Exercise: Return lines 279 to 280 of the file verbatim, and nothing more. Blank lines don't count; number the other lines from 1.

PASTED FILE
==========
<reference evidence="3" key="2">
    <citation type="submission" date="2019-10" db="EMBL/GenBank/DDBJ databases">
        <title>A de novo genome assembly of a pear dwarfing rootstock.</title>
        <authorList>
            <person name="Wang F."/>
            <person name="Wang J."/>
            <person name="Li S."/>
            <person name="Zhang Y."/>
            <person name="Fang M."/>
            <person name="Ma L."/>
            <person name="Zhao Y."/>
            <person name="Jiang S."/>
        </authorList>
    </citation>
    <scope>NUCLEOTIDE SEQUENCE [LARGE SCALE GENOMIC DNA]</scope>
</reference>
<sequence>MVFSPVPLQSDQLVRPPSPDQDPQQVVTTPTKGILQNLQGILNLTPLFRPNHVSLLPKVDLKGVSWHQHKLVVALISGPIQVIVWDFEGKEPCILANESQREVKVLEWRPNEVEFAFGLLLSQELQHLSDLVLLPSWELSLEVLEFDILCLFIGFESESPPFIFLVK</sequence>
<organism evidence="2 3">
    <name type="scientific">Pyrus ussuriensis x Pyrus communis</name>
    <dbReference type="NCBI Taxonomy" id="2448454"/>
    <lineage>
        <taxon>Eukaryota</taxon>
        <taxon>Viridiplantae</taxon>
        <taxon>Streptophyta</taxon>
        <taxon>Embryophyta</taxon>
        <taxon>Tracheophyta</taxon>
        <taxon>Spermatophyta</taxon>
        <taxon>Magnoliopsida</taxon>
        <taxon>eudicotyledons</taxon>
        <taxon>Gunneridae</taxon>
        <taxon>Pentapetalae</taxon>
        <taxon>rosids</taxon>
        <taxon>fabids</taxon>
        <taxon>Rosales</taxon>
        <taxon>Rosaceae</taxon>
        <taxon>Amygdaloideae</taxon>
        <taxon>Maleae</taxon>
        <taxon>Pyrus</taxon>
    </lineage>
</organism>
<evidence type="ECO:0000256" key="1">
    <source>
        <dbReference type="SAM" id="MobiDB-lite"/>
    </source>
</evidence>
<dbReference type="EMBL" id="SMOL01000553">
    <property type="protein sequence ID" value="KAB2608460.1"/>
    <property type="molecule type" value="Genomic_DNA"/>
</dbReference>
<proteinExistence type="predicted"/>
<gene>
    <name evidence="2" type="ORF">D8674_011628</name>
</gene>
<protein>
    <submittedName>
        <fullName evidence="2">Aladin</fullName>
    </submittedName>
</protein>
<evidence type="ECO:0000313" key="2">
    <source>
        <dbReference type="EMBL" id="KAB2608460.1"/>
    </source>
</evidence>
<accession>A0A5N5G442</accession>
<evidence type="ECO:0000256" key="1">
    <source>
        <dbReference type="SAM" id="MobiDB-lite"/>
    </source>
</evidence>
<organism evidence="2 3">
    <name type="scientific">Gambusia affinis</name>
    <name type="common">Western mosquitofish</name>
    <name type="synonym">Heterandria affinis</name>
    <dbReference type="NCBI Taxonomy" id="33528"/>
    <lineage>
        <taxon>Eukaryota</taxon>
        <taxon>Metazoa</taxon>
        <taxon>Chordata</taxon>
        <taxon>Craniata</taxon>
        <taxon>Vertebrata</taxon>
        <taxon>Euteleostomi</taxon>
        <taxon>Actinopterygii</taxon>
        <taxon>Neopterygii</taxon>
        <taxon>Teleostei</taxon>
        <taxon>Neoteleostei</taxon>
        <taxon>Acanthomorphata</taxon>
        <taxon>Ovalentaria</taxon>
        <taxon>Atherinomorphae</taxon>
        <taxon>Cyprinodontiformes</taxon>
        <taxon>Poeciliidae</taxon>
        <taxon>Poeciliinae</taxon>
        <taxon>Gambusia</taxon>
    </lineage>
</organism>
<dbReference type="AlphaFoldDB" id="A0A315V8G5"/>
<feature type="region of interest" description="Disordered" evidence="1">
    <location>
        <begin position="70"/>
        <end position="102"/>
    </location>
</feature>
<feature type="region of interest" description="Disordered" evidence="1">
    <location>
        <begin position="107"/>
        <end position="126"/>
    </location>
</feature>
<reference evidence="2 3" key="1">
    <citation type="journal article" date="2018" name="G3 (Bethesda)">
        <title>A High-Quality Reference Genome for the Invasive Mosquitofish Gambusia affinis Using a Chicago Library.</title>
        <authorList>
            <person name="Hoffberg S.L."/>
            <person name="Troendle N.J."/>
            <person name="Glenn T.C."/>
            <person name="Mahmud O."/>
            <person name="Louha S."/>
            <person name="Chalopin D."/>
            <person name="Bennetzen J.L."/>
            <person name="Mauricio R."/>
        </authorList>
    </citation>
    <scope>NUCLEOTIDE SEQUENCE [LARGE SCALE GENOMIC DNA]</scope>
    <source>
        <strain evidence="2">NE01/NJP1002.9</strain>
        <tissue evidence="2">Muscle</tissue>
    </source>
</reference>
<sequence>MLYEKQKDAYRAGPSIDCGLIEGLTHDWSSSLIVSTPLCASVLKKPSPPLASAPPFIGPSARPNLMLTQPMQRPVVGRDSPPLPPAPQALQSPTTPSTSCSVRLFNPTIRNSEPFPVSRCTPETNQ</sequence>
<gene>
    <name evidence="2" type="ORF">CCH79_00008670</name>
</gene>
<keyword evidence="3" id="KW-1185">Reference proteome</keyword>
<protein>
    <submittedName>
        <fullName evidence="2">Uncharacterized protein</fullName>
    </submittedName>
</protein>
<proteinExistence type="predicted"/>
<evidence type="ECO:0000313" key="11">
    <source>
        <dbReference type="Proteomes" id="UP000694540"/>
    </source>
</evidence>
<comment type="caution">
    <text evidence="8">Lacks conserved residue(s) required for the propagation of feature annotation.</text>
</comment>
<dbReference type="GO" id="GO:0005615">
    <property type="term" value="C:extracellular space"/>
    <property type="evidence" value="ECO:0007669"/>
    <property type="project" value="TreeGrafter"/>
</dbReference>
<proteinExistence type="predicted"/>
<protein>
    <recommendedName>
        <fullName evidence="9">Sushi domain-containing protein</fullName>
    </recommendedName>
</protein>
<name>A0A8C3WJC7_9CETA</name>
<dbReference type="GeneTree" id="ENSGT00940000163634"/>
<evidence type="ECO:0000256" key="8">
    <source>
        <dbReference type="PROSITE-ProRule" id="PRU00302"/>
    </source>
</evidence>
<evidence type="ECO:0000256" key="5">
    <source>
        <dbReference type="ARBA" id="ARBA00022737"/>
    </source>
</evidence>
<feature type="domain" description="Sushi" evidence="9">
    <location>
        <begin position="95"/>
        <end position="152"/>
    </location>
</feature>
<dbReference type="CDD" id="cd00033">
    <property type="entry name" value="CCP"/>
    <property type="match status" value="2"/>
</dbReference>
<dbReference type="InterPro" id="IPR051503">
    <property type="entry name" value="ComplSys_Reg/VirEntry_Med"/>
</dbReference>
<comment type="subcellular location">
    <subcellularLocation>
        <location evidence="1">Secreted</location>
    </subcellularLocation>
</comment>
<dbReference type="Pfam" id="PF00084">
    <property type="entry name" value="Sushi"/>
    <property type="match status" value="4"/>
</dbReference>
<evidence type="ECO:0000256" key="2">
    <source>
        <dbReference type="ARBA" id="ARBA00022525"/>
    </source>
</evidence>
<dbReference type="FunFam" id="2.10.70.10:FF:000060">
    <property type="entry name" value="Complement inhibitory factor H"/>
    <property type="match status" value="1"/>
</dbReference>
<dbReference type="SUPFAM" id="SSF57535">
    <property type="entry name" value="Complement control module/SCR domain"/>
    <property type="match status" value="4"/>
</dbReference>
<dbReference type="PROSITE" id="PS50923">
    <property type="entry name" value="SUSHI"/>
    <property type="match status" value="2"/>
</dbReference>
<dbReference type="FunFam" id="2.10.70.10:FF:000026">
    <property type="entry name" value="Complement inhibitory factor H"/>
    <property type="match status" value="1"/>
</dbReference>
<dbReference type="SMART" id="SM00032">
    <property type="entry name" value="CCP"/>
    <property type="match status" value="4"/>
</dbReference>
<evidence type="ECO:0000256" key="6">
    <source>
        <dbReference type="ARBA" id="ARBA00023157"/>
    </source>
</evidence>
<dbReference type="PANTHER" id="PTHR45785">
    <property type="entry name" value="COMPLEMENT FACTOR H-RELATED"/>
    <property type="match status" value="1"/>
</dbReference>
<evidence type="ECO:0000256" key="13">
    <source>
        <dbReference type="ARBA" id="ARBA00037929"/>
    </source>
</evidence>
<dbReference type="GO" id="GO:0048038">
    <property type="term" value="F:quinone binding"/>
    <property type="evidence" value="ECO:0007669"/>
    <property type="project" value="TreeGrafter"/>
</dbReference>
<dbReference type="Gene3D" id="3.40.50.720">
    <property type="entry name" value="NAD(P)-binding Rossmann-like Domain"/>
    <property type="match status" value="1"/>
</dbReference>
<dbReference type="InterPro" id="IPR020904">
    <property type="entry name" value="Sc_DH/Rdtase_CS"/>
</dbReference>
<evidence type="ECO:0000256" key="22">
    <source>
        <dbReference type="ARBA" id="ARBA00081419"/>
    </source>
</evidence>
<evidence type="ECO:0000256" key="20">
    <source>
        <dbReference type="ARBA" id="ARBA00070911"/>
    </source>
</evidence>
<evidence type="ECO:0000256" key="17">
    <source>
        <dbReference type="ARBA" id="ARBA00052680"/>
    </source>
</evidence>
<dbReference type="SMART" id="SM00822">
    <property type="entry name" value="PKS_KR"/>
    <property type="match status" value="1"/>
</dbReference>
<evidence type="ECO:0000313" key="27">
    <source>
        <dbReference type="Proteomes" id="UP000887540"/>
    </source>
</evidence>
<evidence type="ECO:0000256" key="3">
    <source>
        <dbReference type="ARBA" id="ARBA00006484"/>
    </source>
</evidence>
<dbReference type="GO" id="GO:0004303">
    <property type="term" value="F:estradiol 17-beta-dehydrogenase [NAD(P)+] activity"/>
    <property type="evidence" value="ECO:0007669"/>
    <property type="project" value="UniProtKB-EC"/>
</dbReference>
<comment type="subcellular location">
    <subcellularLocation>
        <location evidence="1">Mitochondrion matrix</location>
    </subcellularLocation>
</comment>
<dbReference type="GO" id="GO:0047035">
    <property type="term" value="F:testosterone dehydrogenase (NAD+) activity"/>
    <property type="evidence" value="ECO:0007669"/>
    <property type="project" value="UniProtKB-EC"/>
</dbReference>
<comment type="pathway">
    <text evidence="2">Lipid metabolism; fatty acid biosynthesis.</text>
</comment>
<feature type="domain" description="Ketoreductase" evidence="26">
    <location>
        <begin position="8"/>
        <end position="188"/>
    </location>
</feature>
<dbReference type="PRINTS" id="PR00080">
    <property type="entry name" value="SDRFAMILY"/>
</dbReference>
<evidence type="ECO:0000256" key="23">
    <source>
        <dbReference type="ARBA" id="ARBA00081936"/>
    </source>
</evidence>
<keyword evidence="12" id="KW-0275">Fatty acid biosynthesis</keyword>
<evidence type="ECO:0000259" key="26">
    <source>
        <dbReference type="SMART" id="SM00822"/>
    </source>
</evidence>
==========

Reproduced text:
        <location evidence="1">Mitochondrion matrix</location>
    </subcellularLocation>